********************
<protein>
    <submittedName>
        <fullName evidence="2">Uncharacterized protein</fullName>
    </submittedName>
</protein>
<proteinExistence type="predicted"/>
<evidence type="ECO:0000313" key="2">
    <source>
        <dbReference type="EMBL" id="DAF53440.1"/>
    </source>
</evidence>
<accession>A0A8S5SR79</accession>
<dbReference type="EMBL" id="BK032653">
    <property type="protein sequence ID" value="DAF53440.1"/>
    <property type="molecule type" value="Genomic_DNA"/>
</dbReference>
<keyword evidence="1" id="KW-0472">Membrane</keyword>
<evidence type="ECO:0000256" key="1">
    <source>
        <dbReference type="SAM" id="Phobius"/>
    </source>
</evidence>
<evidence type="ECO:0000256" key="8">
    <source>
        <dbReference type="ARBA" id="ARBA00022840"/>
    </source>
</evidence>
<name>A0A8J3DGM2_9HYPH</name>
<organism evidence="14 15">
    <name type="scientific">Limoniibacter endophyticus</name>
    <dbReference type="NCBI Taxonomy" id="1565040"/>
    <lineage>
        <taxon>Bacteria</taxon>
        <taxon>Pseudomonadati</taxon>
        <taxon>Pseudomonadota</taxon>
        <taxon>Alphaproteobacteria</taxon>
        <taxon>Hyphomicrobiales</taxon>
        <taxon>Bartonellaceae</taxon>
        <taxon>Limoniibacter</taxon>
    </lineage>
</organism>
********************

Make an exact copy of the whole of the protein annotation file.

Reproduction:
<protein>
    <submittedName>
        <fullName evidence="2">Uncharacterized protein</fullName>
    </submittedName>
</protein>
<proteinExistence type="predicted"/>
<evidence type="ECO:0000313" key="2">
    <source>
        <dbReference type="EMBL" id="DAF53440.1"/>
    </source>
</evidence>
<accession>A0A8S5SR79</accession>
<dbReference type="EMBL" id="BK032653">
    <property type="protein sequence ID" value="DAF53440.1"/>
    <property type="molecule type" value="Genomic_DNA"/>
</dbReference>
<keyword evidence="1" id="KW-0472">Membrane</keyword>
<evidence type="ECO:0000256" key="1">
    <source>
        <dbReference type="SAM" id="Phobius"/>
    </source>
</evidence>
<evidence type="ECO:0000256" key="8">
    <source>
        <dbReference type="ARBA" id="ARBA00022840"/>
    </source>
</evidence>
<name>A0A8J3DGM2_9HYPH</name>
<organism evidence="14 15">
    <name type="scientific">Limoniibacter endophyticus</name>
    <dbReference type="NCBI Taxonomy" id="1565040"/>
    <lineage>
        <taxon>Bacteria</taxon>
        <taxon>Pseudomonadati</taxon>
        <taxon>Pseudomonadota</taxon>
        <taxon>Alphaproteobacteria</taxon>
        <taxon>Hyphomicrobiales</taxon>
        <taxon>Bartonellaceae</taxon>
        <taxon>Limoniibacter</taxon>
    </lineage>
</organism>